• Lexi N. says:

    Hey Ashtyn,
    Chills run through me knowing all the side effects to those medications. But I know that you can get through every single one of them! I have faith in you! In fact I have never ever lost faith in you! Your name still comes up in class A LOT!!! Cole S. asked if we could all take a field trip to go see you… we all new that he was trying to make you feel at home, but unfortunately all of us (but Cole) new your immune system was to low. All of us want your number so we can text you, but we don’t want to bombard you with texts either. So we thought we could ask your mother (Suzanne) for permission to have your number. Me (Lexi) and a few other classmates are going to get together and make a card for you! Its going to be giant! We hope it will get done sometime soon! You can kick cancers butt! My thoughts and prayers are with you! Keep on depending on God to guide you through all this! I love and miss you!
    -Lexi N.

  • Alexis says:

    So sorry

  • Emma Heidelberger says:

    Hang in there Ashtyn! We are all standing beside you in your battle to kick cancers butt! I also wanted you to know that it is OK to cry, somtimes when we cry it makes us feel better. It is OK to be upset and mad at your body and cancer. But just remember that your strong, and that you can do more than kick cancers butt. You can kick cancers butt hard!!
    “God gave his hardest battle to the strongest army, Ashtyns Army”
    Hugs,
    Emma Heidelberger

  • Kirsten Morrise says:

    Hi. You guys don’t know me. I am friends with one of Ashtyn’s aunts. I’ve had many experience in the hospital as kid. I’ve had to have over 30 operations and have learned much from my trials. I just wanted to send a message to Ashtyn that she doesn’t need to be brave all the time. It’s okay to let hard things effect you. It’s okay to cry and get angry sometimes. Bravery is simply a coping mechanism, we don’t overcome our trials through bravery- we overcome our trials by taking things with faith one day at a time. I know what it’s like to feel pressure to handle things the “right way” because you don’t want people to make a fuss over you. You can’t let that pressure get to you Ashtyn. Feel how you want to feel, and let people worry so they can share emotion with you. You don’t need to be perfectly brave, you just need to be yourself.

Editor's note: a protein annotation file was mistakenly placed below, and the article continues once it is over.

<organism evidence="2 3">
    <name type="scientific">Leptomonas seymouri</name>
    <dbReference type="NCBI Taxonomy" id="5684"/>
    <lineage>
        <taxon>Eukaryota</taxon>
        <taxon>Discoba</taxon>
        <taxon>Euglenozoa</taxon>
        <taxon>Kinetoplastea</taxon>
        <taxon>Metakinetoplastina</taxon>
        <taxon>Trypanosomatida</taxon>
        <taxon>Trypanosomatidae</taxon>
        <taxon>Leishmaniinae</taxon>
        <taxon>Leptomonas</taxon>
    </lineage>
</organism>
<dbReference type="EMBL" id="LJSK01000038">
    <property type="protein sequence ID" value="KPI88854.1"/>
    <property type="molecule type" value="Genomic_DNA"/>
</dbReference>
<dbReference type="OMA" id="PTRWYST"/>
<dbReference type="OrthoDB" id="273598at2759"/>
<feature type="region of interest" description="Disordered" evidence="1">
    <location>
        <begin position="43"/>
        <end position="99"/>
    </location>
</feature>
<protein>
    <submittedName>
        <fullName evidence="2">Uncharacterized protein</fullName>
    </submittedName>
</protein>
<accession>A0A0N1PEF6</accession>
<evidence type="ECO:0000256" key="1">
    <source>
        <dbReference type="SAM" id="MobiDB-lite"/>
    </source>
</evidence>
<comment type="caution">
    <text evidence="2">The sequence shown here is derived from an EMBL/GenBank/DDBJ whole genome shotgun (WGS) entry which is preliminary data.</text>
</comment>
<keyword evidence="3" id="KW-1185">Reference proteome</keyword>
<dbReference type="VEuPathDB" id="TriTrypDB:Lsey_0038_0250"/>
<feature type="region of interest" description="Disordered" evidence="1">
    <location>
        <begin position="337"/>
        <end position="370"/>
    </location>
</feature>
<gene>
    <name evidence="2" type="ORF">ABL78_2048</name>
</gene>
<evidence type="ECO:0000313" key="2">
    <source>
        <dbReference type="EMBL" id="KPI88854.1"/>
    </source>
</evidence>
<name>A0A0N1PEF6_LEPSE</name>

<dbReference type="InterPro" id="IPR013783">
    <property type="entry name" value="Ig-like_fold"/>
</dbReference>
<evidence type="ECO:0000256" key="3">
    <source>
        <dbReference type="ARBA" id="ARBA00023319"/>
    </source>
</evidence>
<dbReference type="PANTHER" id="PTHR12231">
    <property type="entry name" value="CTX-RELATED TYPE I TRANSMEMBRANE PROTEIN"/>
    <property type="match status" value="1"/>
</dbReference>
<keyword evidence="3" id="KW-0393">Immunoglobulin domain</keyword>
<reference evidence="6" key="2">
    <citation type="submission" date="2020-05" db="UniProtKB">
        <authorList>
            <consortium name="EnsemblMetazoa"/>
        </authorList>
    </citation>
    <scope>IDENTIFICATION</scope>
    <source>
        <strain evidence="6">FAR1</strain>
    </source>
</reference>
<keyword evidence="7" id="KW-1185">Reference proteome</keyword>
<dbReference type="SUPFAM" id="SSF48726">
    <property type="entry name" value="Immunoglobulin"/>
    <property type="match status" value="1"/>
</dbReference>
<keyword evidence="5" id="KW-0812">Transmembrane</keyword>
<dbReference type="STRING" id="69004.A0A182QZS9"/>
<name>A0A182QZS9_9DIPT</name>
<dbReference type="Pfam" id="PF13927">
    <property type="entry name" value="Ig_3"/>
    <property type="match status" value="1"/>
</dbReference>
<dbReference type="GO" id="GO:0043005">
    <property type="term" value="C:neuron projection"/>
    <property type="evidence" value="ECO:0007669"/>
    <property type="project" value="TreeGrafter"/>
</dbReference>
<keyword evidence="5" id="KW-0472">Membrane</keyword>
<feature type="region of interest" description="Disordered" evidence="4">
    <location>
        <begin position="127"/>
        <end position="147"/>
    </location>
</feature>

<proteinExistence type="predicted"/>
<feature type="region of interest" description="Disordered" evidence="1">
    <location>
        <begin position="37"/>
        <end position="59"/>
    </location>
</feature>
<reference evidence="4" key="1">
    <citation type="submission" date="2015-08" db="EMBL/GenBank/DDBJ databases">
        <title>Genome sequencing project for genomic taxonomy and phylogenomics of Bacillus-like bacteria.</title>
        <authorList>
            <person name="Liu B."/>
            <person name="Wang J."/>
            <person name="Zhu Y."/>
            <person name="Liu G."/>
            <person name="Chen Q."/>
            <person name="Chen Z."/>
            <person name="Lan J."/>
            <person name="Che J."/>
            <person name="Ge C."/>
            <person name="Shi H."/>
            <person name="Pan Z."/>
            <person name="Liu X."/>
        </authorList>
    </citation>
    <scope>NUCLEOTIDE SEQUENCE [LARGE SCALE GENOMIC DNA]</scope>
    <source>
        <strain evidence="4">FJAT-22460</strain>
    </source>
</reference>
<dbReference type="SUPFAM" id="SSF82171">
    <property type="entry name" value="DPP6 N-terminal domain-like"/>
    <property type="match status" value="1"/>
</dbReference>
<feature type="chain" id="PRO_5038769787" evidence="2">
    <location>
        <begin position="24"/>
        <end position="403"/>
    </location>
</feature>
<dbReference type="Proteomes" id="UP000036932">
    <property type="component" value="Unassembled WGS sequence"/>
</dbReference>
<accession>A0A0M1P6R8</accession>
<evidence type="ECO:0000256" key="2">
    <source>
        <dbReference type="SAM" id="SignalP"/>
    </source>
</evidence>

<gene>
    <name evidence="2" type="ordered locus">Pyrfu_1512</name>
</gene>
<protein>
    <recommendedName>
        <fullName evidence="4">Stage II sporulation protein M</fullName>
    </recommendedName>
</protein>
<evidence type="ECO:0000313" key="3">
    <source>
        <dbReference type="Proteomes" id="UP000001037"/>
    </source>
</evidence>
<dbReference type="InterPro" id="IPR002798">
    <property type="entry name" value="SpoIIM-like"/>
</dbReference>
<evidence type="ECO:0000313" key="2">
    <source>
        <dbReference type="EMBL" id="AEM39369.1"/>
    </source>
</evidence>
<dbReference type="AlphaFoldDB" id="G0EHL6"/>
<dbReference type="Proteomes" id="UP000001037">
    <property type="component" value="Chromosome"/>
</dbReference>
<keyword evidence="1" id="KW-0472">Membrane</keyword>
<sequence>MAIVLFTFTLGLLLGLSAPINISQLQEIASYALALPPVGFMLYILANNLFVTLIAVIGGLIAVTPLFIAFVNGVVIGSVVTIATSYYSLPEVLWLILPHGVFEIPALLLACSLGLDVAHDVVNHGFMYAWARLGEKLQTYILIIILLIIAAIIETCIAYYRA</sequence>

I’ve been thinking about you a lot. I helped train some of the nurses at Primary Childrens, and I hope they’re doing the best they can for you. Being in the hospital non stop is hard. Harder than most can wrap their head around. Remember though that hard is not forever. You’re not alone, Ashtyn. No matter where this tunnel will lead, there is light at the end of it.

  • Ellyson Bee says:

    Hey you can do it! I know you have a whole army behind you and every day since we have gotten lime green and bright blue bracelets that say ashtyns army I have worn mine to show support for you! I will never take it off! You are an amazing person and I love you! Keep punching it is the gut!

  • Erin Smith says:

    Love Love Love you both! I hate these darn medications… they are hideous, but help the cancer to leave and never come back!!!

  • Bri Bolander says:

    Dear Ashtyn

    You dont know me but I am Caren Whatcotts oldest daughter. I read your blog everyday and it touches me every time. Today more so than others. You see my husband and I met a younger man in his mid 30s you got diagnosed with brain cancer a year and a half ago. He unfortunately died today. But one thing I will always remember about him is no matter how the various surgeries and treatments made him feel he always had a smile on his face and you could tell he had more faith in in father in heaven than ever before. I tell you this to not make you sad or to put you down but to let you know that it is in gods hands. But just think compared to eternity your pain and your suffering is short.This mans wife shared a scripture this week. Its Proverbs 3:5 Trust in the lord with all your heart and learn not on your own understanding. I know that you can make it through this and I know that there are things you are waiting and wanting to do that have to be on hold. But in life trials make us so much stronger! Your father in heaven loves you very much and he is carrying you through this!